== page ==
The House Girl by Tara Conklin (William Morrow; 384 pages; $25.99).
Tara Conklin knows how to open a story. “Mister hit Josephine with the palm of his hand across her left cheek and it was then she knew she would run,” Conklin writes in her passionate and politically charged debut The House Girl. Reading the novel’s opening line, I feel the sting of the blow just as Josephine does. “Today was the last day, there would be no others,” Josephine vows. The urge hits me to help her escape, but I cannot aid her in flight; I am just a reader, after all. And, just like that, Conklin has her audience transfixed. Josephine’s well-being is of utmost concern.
When was the last time you read a story like that? A story that made you actually care about what happened to one of its characters to such an extent that you bit your fingernails to the quick and let the world pass you by until you knew the fate of the protagonist? Conklin’s novel is that tale, a book that will keep readers up all night just to learn what becomes of Josephine, who is, for me, the heart of The House Girl.
The House Girl is a remarkable story that successfully intertwines the lives of two very different women, separated by circumstances and by the passage of time.
In 2004, Lina Sparrow is a young, driven, first-year associate at a prestigious New York City law firm. She is given a high-profile assignment to find the perfect plaintiff in an unprecedented historic lawsuit seeking reparations for the descendants of African American slaves. Trillions of dollars are at stake, not to mention Lina’s reputation, as she sets out to find a picture-perfect candidate for the class-action suit.
In 1852, Josephine is a house slave in Virginia. At the tender age of seventeen, she serves the Bell family, owners of a tobacco plantation. Josephine has already escaped once before and paid a very high price for running away. Despite physical punishment and the emotional toll that enslavement has inflicted upon her body and her psyche, Josephine is determined to escape to the North. She seeks only to be her own mistress.
These two disparate storylines intersect when Lina discusses the case with her father, Oscar, a famous artist, who gives her a lead. The art world, Oscar says, is abuzz over a controversy surrounding the paintings of Lu Anne Bell, an antebellum artist who is well-known for works that featured her slaves. Art historians and collectors, however, question the authenticity of the artworks; they do not believe Bell painted a number of the canvases. Many believe her house slave, Josephine, was the actual artist.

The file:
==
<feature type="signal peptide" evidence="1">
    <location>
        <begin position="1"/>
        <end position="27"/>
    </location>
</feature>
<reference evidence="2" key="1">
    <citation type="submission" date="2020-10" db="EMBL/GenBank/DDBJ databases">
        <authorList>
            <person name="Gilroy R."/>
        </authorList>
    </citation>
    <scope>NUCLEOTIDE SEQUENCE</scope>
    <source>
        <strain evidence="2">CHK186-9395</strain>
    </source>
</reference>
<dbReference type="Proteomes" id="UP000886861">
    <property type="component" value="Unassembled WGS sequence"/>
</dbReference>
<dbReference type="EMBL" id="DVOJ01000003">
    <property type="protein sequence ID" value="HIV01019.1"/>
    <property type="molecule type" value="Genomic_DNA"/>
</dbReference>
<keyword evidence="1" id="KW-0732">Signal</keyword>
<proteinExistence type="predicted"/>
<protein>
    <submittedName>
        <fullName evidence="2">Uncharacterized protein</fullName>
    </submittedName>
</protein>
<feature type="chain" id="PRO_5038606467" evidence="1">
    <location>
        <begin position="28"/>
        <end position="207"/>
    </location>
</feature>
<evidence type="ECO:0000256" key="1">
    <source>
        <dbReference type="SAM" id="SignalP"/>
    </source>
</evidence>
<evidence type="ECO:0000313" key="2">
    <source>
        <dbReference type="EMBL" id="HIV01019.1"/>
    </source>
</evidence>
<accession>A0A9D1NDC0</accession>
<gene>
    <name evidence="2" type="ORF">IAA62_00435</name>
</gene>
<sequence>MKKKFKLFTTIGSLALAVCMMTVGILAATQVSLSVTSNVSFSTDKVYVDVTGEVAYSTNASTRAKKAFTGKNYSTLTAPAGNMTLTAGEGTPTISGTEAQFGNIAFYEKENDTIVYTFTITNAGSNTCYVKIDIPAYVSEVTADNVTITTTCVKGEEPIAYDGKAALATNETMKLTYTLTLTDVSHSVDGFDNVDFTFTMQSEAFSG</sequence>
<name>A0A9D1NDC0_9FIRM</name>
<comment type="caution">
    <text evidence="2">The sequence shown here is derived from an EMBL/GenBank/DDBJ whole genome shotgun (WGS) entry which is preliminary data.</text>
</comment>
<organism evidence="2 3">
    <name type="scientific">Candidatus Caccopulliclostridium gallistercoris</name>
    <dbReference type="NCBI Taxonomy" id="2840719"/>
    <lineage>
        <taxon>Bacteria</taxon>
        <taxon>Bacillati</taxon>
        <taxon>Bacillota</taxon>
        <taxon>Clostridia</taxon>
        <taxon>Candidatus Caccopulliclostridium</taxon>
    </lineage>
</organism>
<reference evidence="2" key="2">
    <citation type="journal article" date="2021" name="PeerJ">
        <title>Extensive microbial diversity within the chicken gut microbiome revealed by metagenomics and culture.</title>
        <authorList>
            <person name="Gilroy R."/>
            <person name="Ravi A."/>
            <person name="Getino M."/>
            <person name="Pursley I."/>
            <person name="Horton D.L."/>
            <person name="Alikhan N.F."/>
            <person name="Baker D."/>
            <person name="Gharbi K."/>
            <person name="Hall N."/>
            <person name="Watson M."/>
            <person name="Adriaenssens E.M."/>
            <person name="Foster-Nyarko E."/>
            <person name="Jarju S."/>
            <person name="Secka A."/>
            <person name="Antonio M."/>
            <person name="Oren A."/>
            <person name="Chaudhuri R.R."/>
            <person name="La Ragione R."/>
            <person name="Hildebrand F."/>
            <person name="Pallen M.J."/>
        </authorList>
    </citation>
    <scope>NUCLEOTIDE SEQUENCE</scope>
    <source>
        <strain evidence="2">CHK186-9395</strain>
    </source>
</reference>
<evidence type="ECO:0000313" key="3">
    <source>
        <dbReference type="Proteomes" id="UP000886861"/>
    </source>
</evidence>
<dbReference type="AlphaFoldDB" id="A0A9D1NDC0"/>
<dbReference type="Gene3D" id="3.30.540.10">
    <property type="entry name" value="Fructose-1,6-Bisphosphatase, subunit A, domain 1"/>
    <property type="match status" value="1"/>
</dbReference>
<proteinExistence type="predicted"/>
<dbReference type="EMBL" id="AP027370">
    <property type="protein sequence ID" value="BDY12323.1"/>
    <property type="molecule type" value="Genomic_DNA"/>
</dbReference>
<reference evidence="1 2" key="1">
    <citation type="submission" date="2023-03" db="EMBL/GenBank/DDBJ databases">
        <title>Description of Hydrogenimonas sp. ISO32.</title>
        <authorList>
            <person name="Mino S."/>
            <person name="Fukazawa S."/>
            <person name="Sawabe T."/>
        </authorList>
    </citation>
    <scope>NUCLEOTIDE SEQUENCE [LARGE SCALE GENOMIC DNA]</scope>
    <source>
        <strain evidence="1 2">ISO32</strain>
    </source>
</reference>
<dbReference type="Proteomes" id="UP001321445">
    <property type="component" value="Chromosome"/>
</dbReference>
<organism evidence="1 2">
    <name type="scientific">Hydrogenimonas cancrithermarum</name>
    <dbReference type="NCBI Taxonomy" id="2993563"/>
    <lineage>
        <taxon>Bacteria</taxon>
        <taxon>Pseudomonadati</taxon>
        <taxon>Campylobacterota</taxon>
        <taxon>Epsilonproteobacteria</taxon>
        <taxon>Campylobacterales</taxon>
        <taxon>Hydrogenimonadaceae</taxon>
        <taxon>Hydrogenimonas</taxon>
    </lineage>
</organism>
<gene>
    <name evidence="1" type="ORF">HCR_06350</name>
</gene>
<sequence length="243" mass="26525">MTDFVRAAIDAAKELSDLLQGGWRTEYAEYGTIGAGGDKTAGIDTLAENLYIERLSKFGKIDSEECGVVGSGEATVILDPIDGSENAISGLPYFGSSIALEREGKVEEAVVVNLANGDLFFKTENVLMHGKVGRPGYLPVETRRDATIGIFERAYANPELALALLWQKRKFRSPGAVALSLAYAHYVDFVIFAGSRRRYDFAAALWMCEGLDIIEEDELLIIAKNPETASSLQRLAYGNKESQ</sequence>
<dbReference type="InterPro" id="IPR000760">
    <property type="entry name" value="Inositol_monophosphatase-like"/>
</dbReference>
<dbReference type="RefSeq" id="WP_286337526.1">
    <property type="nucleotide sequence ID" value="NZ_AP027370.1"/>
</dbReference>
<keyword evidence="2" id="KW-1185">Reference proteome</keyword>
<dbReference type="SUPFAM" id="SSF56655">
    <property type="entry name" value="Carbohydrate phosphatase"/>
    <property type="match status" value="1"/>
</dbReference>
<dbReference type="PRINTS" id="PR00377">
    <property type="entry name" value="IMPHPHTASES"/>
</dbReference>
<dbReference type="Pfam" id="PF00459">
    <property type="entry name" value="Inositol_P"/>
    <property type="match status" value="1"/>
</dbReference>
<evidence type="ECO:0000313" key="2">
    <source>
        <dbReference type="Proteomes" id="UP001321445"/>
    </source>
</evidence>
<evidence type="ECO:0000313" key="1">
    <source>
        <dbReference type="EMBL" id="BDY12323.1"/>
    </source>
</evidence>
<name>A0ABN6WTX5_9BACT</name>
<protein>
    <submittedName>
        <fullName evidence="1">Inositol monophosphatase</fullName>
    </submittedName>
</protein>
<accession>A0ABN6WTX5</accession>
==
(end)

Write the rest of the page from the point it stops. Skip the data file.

You can see the wheels turning inside Lina’s head when she hears the story. Josephine’s descendant, Lina believes, will be the perfect plaintiff. The question is: what happened to Josephine? Did she escape? Did she have any children?
Lina sets out on a quest and travels to what remains of the Bell property in Virginia, now home to an archive. There, she painstakingly combs through letters, plantation records, receipts, and diaries in hopes of discovering Josephine’s fate.
Curiously, Lina’s dogged pursuit changes her own life. Josephine’s journey acts as the catalyst Lina needs to question her own identity and her history. Because Conklin writes the story with such immediacy, we feel as if we have tagged along with Lina on her exploration. The fates of both “house” girls matter deeply to us.
The House Girl carries enormous appeal as a crossover novel. Conklin combines mystery, historical fiction, and art history with a little romance. The real strength of The House Girl lies in Conklin’s remarkable ability to make the past come alive accurately and acutely. Josephine’s world is beautifully and painfully rendered, and the horrifying tragedies her character endures are entirely plausible. Conklin provides a stunning glimpse into Josephine’s life, and readers will never forget this young, courageous slave girl.
Conklin leaves us with a provocative and potentially controversial topic: slavery reparations. Who should be compensated? Who is a rightful descendant and who is not?
Marie Claire Magazine calls The House Girl “THE book-club book of 2013,” and I wholeheartedly agree. Conklin has created two extraordinary, unforgettable women in Josephine and Lina. It is Josephine, however, who will steal your heart and not let go. You will want to spirit her away, but you are powerless until the very last page. Conklin’s historical debut is a poignant masterpiece.